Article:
As the new year begins, Fred Langa says keep these items in mind to help prevent data theft, identity theft, and private information falling into the wrong hands. These steps will give you 365 days of safe computing.
You see it in the news again and again: Identity theft, corporate data stolen, private information falling into the wrong hands...
But these kinds of problems are almost all preventable. With the five simple steps outlined here, you can make just about any PC -- in the corporate world or at home -- secure from online attacks and data theft. Some of these steps may seem familiar; and that's a good thing if they do, because it means you're up to speed on the essentials. But even experts sometimes miss a step, so having a checklist or guide like this can be handy.
Plus, we've assembled dozens of live links for you, giving you nearly instant access to the many tools and informational resources we discuss.
Let's get started!
Close The Holes
All software -- bar none -- contains bugs, errors, omissions, and security holes. No brand or vendor or source is immune. Therefore, obtaining and applying security patches as they become available must be a top priority in keeping your PC safe and secure. Most vendors offer automated or semi-automated tools to help stay current. The most obvious and popular are Microsoft's WindowsUpdate and Office Update. Most vendor Web sites also offer index pages or catalogs of all to-date updates, letting you zero in on any you may have missed previously. For example, Microsoft's "Security Updates" meta page is here. Whatever software you use, start the year off right by ensuring you're 100% up to date with all essential patches, updates, and bug fixes.
Just about everyone now realizes the necessity of some kind of firewall to block malicious attacks or connections from external sources. And just about everyone has access to at least a basic desktop firewall, such as the simple one built into XP. (More info: See this or this.)
But there's still confusion and misinformation about the necessity of a desktop firewall if a given PC is already protected by a hardware firewall or the actions of a router, NAT, or similar devices. While those separate devices are excellent against external intrusion, most are all but useless against "phone home" exploits and similar "attack from within" used by some malicious software ("malware"): These malicious outbound connections appear to originate inside a given PC, and so are automatically allowed by most external defenses.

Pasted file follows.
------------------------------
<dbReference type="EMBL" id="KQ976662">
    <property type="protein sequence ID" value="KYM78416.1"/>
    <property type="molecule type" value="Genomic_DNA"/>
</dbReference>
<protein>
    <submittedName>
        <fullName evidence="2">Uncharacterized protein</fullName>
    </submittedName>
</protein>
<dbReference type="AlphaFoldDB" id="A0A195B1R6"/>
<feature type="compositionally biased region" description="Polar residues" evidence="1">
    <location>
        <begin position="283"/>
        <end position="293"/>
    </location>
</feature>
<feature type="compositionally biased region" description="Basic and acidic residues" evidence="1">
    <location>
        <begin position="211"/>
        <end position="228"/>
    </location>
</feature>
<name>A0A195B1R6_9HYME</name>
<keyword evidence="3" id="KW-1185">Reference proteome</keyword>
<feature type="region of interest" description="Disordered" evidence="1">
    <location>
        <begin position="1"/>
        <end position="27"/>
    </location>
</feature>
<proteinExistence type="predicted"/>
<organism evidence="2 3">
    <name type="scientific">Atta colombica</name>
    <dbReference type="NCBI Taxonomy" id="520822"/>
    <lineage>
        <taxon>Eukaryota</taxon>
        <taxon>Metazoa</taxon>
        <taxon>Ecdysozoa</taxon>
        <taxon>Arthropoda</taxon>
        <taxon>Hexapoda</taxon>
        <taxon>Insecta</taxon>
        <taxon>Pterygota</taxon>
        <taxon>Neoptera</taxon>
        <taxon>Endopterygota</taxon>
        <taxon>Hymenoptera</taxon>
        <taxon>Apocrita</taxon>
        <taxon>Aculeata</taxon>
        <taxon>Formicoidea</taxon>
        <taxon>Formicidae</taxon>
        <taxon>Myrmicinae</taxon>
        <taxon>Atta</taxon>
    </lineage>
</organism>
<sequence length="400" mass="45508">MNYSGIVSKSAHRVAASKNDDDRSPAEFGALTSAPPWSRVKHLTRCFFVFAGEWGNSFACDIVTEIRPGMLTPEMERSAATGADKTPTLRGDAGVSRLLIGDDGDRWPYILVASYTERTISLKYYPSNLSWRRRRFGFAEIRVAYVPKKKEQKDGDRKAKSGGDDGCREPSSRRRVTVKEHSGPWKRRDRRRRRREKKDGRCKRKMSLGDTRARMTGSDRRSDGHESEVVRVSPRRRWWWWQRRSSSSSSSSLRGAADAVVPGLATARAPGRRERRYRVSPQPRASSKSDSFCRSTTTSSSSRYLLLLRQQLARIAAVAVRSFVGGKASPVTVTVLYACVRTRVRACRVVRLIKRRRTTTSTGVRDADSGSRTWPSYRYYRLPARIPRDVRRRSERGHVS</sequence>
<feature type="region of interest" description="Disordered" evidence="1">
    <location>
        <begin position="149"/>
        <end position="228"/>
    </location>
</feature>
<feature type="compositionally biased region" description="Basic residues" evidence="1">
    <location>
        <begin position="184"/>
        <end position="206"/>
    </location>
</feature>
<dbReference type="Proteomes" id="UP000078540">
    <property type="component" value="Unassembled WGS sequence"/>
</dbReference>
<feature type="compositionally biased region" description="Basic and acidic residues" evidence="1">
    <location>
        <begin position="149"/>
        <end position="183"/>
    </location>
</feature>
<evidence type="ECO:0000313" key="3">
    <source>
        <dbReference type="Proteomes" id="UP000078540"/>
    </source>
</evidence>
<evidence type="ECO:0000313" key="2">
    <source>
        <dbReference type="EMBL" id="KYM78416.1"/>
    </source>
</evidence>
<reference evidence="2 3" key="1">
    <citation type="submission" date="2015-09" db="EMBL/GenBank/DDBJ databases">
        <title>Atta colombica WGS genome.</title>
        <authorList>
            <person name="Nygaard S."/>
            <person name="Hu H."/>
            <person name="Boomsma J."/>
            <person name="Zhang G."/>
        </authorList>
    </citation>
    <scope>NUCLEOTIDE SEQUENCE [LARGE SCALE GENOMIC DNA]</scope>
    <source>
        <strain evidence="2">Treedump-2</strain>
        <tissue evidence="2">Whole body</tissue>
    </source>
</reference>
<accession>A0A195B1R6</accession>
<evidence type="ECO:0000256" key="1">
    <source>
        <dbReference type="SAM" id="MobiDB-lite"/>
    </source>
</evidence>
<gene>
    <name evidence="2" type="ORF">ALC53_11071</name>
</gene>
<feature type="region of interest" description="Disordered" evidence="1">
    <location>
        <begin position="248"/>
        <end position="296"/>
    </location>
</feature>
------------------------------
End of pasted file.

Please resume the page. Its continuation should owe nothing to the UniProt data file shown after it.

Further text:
In sharp contrast, the better desktop firewalls block or flag all outbound connections at first activation, letting you prevent "phone home" and similar covert outbound connections before they start. So: Use a desktop firewall, even if your PC is also protected by a separate external firewall.
While "closing the holes" and "blocking intruders" will go a long way to securing a PC, there still are several vectors by which hostile software can make it into your PC; especially through infection from trusted sources, such as from co-workers' PCs or other PCs on your LAN. For this reasons, and as part of good basic digital hygiene, every PC needs effective, current antivirus protection.
There are many options, but my current top pick is NOD32; a relatively lightweight (non-resource-hogging) utility with an innovative way of securing E-mail without the clumsiness of proxy-based approaches; and with outstanding heuristics that make the tool unusually resistant even to new and as-yet unidentified viral threats.
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